Thomas Hiram Hubbard, postmaster of Cordell and a resident of the town since 1907, was born in Halifax County, Virginia, the ancestral home of the Hubbard family, on June 30, 1845. He is a son of Dr. H. C. and Ann Maria (Osborne) Hubbard, both now deceased.
Dr. H. C. Hubbard was born in Halifax County, Virginia, in 1804. In 1850 he left his native county and moved to Cumberland County and in these two counties he spent his entire life, with the exception of a two year period which he passed in Tennessee. He was a graduate of the Cincinnati Medical College, and his life was spent in the practice of medicine and surgery in Virginia. He was a whig in politics, a member of the Baptist Church and a Mason. He died in Cumberland County in 1872. His wife, Ann Maria Osborne, was of Virginia birth and parentage also. She died while on a visit to her old home in Buckingham County, Virginia, though her own home was then maintained in Cumberland County. She died in 1852 and Doctor Hubbard afterward married Sallie Swan, who survived him seven years. By his first marriage Doctor Hubbard had four children. John Milton, who died at the age of twenty-one years; William O., a farmer in Buckingham County; Thomas Hiram, the subject of this review; and Henry C., now deceased. By his second marriage Doctor Hubbard had a daughter Rosa, who married a Mr. Garland and is now a widow.
Thomas Hiram Hubbard attended the public schools in Cumberland County, Virginia, and in 1801 he was graduated from the high school of his home town. He promptly enlisted in Company “C,” Twenty-first Virginia Regiment of Volunteer Infantry, serving four years in the Confederate army, and seeing a great deal of the hottest fighting of the war during his service. He was wounded at Cedar Mountain, his injuries incapacitating him for duty for several months. He was in the Seven Days Battle around Richmond, at Malvern Hill, Kerntown, Winchester, and many other engagements in which his regiment participated. After he had recovered from injuries received at Cedar Mountain, young Hubbard was transferred to Stuarts Cavalry, Fitzhugh Lee’s Division of the Fourth Virginia Cavalry, Company “G,” and was mustered out a corporal at Farmsville.
The war over, Mr. Hubbard returned to Cumberland County, there to gather up the broken threads of life, and he farmed under the greatest difficulties until 1871, when he moved to Tallahatchie County, Mississippi, and there farmed for one year. He taught school in Coahoma County, Mississippi, for five years, after which he went to Helena, Arkansas, and engaged in the cotton planting business. He was ten years in that work, when ho gave it up, returned to Mississippi and resumed school-teaching. In 1902 he went to Memphis, in the Panhandle in Texas, and taught for one term, after which he came to Oklahoma. In July, 1905, he settled in Foss, Washita County, this state, and taught school in that place for two years. In 1907 Mr. Hubbard was elected county superintendent of education for Washita County, and moved into the county seat, Cordell, where he filled the office for 5½ years. On July 1, 1913, he became postmaster of Cordell, by appointment of President Wilson, and is giving splendid service in that office.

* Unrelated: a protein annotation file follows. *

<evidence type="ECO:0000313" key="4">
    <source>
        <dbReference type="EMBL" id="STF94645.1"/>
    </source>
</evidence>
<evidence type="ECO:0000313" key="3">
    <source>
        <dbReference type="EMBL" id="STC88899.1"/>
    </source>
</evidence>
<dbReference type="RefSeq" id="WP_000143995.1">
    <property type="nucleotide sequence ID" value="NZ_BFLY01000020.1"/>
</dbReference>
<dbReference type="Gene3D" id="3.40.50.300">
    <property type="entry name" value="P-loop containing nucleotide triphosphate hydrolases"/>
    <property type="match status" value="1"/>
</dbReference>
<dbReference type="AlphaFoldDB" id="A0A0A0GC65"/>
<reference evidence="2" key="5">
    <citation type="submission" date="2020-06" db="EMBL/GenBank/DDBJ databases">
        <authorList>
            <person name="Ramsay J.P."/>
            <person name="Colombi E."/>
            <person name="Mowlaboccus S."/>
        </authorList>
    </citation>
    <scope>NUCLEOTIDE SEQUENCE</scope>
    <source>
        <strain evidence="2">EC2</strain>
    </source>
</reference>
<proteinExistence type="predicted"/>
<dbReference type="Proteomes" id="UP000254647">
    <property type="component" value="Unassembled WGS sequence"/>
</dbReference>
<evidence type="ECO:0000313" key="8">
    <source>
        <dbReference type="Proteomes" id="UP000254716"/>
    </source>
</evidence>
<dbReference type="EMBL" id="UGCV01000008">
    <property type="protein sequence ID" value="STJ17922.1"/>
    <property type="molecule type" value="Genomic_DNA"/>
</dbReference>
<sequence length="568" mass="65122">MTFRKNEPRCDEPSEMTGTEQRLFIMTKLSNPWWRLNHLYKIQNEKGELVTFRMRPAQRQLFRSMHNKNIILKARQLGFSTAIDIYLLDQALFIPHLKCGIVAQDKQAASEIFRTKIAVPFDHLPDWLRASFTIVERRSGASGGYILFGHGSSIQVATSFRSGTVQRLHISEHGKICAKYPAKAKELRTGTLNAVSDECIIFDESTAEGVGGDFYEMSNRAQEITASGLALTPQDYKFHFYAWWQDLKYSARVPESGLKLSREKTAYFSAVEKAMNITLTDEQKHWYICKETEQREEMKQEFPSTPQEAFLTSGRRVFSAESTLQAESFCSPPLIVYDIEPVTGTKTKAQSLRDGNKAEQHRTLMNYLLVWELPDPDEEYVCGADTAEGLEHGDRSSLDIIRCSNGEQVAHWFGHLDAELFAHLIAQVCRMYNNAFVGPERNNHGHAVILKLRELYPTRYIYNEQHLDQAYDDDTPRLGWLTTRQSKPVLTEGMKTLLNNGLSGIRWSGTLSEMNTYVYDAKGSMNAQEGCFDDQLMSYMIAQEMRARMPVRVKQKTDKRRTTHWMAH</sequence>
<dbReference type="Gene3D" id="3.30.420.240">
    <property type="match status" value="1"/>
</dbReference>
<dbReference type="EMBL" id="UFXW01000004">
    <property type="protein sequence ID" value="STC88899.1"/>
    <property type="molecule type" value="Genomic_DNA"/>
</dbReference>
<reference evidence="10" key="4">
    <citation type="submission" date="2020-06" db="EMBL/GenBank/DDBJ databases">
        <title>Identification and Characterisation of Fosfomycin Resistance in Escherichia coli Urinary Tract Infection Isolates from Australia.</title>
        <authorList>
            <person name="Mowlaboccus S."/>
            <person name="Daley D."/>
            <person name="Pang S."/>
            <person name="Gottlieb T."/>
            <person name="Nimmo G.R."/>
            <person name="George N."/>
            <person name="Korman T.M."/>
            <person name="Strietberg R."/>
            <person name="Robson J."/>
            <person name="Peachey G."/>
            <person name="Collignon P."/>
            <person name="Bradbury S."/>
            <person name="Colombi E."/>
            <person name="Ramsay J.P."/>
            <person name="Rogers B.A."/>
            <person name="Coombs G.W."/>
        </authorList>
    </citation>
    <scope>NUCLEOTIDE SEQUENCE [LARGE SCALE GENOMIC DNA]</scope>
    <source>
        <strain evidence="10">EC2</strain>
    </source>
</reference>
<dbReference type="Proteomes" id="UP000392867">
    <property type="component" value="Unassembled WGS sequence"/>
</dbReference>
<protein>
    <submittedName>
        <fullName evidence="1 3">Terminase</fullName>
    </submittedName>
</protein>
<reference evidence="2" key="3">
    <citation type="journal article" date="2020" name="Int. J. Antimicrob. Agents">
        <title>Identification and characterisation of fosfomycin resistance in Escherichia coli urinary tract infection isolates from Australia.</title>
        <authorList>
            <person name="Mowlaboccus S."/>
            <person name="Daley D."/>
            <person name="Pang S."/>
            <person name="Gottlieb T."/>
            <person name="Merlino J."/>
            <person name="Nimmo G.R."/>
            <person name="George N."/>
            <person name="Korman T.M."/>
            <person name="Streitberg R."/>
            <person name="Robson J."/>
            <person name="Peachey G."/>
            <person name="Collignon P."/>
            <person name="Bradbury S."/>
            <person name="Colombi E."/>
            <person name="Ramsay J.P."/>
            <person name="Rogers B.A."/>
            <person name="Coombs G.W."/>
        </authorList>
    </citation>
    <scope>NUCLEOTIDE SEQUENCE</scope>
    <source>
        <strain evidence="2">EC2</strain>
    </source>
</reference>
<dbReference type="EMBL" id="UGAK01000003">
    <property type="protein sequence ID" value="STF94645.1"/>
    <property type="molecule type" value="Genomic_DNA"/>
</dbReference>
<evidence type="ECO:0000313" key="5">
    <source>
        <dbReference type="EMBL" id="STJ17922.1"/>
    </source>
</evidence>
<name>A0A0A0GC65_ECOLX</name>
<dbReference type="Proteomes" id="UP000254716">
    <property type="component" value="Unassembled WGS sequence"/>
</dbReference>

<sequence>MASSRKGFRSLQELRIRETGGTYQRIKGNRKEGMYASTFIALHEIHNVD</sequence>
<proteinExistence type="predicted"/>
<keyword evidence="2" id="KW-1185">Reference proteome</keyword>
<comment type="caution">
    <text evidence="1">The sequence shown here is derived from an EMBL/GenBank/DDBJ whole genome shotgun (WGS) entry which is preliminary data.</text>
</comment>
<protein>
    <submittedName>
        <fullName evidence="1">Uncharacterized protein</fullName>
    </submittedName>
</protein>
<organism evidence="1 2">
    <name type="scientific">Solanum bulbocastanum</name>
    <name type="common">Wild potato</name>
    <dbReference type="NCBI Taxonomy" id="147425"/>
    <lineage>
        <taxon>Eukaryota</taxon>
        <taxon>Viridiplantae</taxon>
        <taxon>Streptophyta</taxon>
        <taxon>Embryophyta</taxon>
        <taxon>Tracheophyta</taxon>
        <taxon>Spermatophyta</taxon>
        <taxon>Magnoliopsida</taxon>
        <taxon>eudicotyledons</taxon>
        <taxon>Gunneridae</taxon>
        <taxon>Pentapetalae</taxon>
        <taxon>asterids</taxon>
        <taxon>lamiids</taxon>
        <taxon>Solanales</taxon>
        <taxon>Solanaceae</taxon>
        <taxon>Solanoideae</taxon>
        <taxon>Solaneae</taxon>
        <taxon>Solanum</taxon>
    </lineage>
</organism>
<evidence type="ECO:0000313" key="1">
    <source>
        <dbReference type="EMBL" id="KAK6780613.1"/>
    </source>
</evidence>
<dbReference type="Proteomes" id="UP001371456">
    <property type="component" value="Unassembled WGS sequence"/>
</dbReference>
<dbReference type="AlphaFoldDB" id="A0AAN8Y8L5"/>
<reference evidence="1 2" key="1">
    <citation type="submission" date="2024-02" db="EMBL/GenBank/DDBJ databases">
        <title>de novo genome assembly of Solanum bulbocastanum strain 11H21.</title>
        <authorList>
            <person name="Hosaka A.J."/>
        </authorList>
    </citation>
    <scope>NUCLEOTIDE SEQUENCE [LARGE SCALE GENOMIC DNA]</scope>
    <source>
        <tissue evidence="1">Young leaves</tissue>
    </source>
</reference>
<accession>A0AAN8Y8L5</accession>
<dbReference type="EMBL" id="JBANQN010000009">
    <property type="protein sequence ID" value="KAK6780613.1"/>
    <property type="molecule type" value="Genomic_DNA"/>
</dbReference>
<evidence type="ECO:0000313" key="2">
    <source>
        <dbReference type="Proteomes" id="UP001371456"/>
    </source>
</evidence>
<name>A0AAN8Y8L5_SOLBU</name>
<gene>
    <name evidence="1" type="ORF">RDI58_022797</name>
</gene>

Mr. Hubbard is a democrat, as might be inferred, and is an elder in the Presbyterian Church, of which he has long been a member. Fraternally, he is associated with the Masons as a member of Cordell Lodge No. 127, Ancient Free and Accepted Masons.
On April 7, 1880, Mr. Hubbard was married in Brownsville, Tennessee, to Miss Julia Nixon, daughter of William C. Nixon, a merchant, now deceased. Three children have been born to them. Henry C. is assistant in the post office under his father. Margaret Louise married Dr. H. S. Andrews, and they live in Minden, Nebraska, where Doctor Andrews is engaged in practice. Annie died at the age of ten months.